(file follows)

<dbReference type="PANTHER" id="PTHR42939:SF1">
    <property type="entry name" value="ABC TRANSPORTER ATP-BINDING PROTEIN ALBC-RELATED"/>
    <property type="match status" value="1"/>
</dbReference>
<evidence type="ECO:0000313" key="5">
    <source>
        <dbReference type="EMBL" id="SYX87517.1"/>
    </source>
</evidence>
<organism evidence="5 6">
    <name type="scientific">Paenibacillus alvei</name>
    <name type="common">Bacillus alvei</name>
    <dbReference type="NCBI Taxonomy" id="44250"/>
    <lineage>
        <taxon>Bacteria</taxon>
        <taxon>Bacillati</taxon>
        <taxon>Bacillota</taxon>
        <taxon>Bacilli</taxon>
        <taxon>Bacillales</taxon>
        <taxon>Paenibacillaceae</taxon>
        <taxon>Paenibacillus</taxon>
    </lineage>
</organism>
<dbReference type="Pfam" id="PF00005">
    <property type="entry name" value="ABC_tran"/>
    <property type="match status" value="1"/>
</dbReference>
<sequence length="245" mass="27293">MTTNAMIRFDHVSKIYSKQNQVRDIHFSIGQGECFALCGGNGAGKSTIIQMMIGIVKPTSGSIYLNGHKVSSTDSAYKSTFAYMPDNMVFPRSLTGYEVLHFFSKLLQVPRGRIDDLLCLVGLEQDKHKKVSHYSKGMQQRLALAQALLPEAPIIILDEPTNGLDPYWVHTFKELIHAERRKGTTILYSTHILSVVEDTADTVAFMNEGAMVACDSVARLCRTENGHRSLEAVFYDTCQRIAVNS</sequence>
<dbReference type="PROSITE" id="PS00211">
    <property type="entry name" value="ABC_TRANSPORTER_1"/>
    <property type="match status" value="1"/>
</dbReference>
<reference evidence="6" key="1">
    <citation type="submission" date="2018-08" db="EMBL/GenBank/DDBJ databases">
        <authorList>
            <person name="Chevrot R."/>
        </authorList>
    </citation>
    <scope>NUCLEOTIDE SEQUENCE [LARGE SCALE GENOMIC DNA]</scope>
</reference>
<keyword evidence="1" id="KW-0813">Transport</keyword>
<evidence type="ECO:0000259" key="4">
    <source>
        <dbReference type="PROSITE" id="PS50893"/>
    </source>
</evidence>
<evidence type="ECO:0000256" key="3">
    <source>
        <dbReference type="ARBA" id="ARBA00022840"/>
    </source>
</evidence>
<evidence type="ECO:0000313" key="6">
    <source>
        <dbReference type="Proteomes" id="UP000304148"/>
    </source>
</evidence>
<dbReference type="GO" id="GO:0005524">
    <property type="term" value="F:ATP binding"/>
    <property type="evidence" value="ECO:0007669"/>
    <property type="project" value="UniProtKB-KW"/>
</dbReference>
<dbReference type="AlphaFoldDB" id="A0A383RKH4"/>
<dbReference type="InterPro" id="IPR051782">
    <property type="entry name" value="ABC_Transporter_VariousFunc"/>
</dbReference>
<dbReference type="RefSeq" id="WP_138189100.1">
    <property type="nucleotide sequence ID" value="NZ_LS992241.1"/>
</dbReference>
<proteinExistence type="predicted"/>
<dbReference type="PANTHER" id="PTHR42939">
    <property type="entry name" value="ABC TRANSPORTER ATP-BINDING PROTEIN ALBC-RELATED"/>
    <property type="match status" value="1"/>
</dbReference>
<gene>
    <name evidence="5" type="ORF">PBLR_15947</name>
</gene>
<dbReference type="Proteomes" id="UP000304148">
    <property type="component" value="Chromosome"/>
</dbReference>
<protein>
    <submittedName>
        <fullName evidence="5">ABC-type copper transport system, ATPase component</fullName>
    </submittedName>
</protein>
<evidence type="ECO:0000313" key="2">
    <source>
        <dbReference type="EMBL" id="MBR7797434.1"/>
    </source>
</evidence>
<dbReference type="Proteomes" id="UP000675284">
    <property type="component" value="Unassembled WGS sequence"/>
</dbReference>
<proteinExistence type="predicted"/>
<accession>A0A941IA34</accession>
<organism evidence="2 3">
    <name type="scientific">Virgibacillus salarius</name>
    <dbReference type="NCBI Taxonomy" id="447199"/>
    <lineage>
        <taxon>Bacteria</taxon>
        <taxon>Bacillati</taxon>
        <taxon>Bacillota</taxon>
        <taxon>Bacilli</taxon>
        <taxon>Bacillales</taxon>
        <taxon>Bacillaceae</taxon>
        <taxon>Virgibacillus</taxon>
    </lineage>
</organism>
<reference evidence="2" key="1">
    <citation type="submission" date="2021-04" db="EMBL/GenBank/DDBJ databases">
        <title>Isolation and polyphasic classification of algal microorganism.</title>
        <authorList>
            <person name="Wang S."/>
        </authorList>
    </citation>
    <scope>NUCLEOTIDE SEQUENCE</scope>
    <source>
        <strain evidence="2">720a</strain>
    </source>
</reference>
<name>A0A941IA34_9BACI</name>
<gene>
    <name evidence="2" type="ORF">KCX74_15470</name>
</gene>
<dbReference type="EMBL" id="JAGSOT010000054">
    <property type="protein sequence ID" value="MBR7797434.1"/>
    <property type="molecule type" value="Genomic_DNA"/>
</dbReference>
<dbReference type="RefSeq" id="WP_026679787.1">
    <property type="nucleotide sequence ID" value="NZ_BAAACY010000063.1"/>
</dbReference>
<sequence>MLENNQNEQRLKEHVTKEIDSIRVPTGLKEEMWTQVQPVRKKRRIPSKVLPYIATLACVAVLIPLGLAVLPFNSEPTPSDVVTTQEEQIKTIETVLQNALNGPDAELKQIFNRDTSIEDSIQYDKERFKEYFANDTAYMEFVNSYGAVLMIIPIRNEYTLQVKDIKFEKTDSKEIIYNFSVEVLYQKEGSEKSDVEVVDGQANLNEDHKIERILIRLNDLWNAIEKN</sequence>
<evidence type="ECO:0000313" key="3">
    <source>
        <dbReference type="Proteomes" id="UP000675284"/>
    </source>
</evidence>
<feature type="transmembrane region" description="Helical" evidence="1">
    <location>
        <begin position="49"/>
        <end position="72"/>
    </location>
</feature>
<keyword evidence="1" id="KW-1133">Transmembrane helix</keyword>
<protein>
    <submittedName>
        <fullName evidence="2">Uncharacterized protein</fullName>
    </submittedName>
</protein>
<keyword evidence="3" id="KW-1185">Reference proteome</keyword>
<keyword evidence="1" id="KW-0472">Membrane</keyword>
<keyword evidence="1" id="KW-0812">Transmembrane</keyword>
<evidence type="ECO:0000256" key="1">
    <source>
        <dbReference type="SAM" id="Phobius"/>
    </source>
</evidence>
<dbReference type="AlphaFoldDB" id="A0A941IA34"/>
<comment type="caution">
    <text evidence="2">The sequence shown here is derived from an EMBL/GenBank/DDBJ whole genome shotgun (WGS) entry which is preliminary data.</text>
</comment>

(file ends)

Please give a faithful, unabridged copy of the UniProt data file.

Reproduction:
<dbReference type="PANTHER" id="PTHR42939:SF1">
    <property type="entry name" value="ABC TRANSPORTER ATP-BINDING PROTEIN ALBC-RELATED"/>
    <property type="match status" value="1"/>
</dbReference>
<evidence type="ECO:0000313" key="5">
    <source>
        <dbReference type="EMBL" id="SYX87517.1"/>
    </source>
</evidence>
<organism evidence="5 6">
    <name type="scientific">Paenibacillus alvei</name>
    <name type="common">Bacillus alvei</name>
    <dbReference type="NCBI Taxonomy" id="44250"/>
    <lineage>
        <taxon>Bacteria</taxon>
        <taxon>Bacillati</taxon>
        <taxon>Bacillota</taxon>
        <taxon>Bacilli</taxon>
        <taxon>Bacillales</taxon>
        <taxon>Paenibacillaceae</taxon>
        <taxon>Paenibacillus</taxon>
    </lineage>
</organism>
<dbReference type="Pfam" id="PF00005">
    <property type="entry name" value="ABC_tran"/>
    <property type="match status" value="1"/>
</dbReference>
<sequence length="245" mass="27293">MTTNAMIRFDHVSKIYSKQNQVRDIHFSIGQGECFALCGGNGAGKSTIIQMMIGIVKPTSGSIYLNGHKVSSTDSAYKSTFAYMPDNMVFPRSLTGYEVLHFFSKLLQVPRGRIDDLLCLVGLEQDKHKKVSHYSKGMQQRLALAQALLPEAPIIILDEPTNGLDPYWVHTFKELIHAERRKGTTILYSTHILSVVEDTADTVAFMNEGAMVACDSVARLCRTENGHRSLEAVFYDTCQRIAVNS</sequence>
<dbReference type="PROSITE" id="PS00211">
    <property type="entry name" value="ABC_TRANSPORTER_1"/>
    <property type="match status" value="1"/>
</dbReference>
<reference evidence="6" key="1">
    <citation type="submission" date="2018-08" db="EMBL/GenBank/DDBJ databases">
        <authorList>
            <person name="Chevrot R."/>
        </authorList>
    </citation>
    <scope>NUCLEOTIDE SEQUENCE [LARGE SCALE GENOMIC DNA]</scope>
</reference>
<keyword evidence="1" id="KW-0813">Transport</keyword>
<evidence type="ECO:0000259" key="4">
    <source>
        <dbReference type="PROSITE" id="PS50893"/>
    </source>
</evidence>
<evidence type="ECO:0000256" key="3">
    <source>
        <dbReference type="ARBA" id="ARBA00022840"/>
    </source>
</evidence>
<evidence type="ECO:0000313" key="6">
    <source>
        <dbReference type="Proteomes" id="UP000304148"/>
    </source>
</evidence>
<dbReference type="GO" id="GO:0005524">
    <property type="term" value="F:ATP binding"/>
    <property type="evidence" value="ECO:0007669"/>
    <property type="project" value="UniProtKB-KW"/>
</dbReference>
<dbReference type="AlphaFoldDB" id="A0A383RKH4"/>
<dbReference type="InterPro" id="IPR051782">
    <property type="entry name" value="ABC_Transporter_VariousFunc"/>
</dbReference>
<dbReference type="RefSeq" id="WP_138189100.1">
    <property type="nucleotide sequence ID" value="NZ_LS992241.1"/>
</dbReference>
<proteinExistence type="predicted"/>
<dbReference type="PANTHER" id="PTHR42939">
    <property type="entry name" value="ABC TRANSPORTER ATP-BINDING PROTEIN ALBC-RELATED"/>
    <property type="match status" value="1"/>
</dbReference>
<gene>
    <name evidence="5" type="ORF">PBLR_15947</name>
</gene>
<dbReference type="Proteomes" id="UP000304148">
    <property type="component" value="Chromosome"/>
</dbReference>
<protein>
    <submittedName>
        <fullName evidence="5">ABC-type copper transport system, ATPase component</fullName>
    </submittedName>
</protein>
<evidence type="ECO:0000313" key="2">
    <source>
        <dbReference type="EMBL" id="MBR7797434.1"/>
    </source>
</evidence>
<dbReference type="Proteomes" id="UP000675284">
    <property type="component" value="Unassembled WGS sequence"/>
</dbReference>
<proteinExistence type="predicted"/>
<accession>A0A941IA34</accession>
<organism evidence="2 3">
    <name type="scientific">Virgibacillus salarius</name>
    <dbReference type="NCBI Taxonomy" id="447199"/>
    <lineage>
        <taxon>Bacteria</taxon>
        <taxon>Bacillati</taxon>
        <taxon>Bacillota</taxon>
        <taxon>Bacilli</taxon>
        <taxon>Bacillales</taxon>
        <taxon>Bacillaceae</taxon>
        <taxon>Virgibacillus</taxon>
    </lineage>
</organism>
<reference evidence="2" key="1">
    <citation type="submission" date="2021-04" db="EMBL/GenBank/DDBJ databases">
        <title>Isolation and polyphasic classification of algal microorganism.</title>
        <authorList>
            <person name="Wang S."/>
        </authorList>
    </citation>
    <scope>NUCLEOTIDE SEQUENCE</scope>
    <source>
        <strain evidence="2">720a</strain>
    </source>
</reference>
<name>A0A941IA34_9BACI</name>
<gene>
    <name evidence="2" type="ORF">KCX74_15470</name>
</gene>
<dbReference type="EMBL" id="JAGSOT010000054">
    <property type="protein sequence ID" value="MBR7797434.1"/>
    <property type="molecule type" value="Genomic_DNA"/>
</dbReference>
<dbReference type="RefSeq" id="WP_026679787.1">
    <property type="nucleotide sequence ID" value="NZ_BAAACY010000063.1"/>
</dbReference>
<sequence>MLENNQNEQRLKEHVTKEIDSIRVPTGLKEEMWTQVQPVRKKRRIPSKVLPYIATLACVAVLIPLGLAVLPFNSEPTPSDVVTTQEEQIKTIETVLQNALNGPDAELKQIFNRDTSIEDSIQYDKERFKEYFANDTAYMEFVNSYGAVLMIIPIRNEYTLQVKDIKFEKTDSKEIIYNFSVEVLYQKEGSEKSDVEVVDGQANLNEDHKIERILIRLNDLWNAIEKN</sequence>
<evidence type="ECO:0000313" key="3">
    <source>
        <dbReference type="Proteomes" id="UP000675284"/>
    </source>
</evidence>
<feature type="transmembrane region" description="Helical" evidence="1">
    <location>
        <begin position="49"/>
        <end position="72"/>
    </location>
</feature>
<keyword evidence="1" id="KW-1133">Transmembrane helix</keyword>
<protein>
    <submittedName>
        <fullName evidence="2">Uncharacterized protein</fullName>
    </submittedName>
</protein>
<keyword evidence="3" id="KW-1185">Reference proteome</keyword>
<keyword evidence="1" id="KW-0472">Membrane</keyword>
<keyword evidence="1" id="KW-0812">Transmembrane</keyword>
<evidence type="ECO:0000256" key="1">
    <source>
        <dbReference type="SAM" id="Phobius"/>
    </source>
</evidence>
<dbReference type="AlphaFoldDB" id="A0A941IA34"/>
<comment type="caution">
    <text evidence="2">The sequence shown here is derived from an EMBL/GenBank/DDBJ whole genome shotgun (WGS) entry which is preliminary data.</text>
</comment>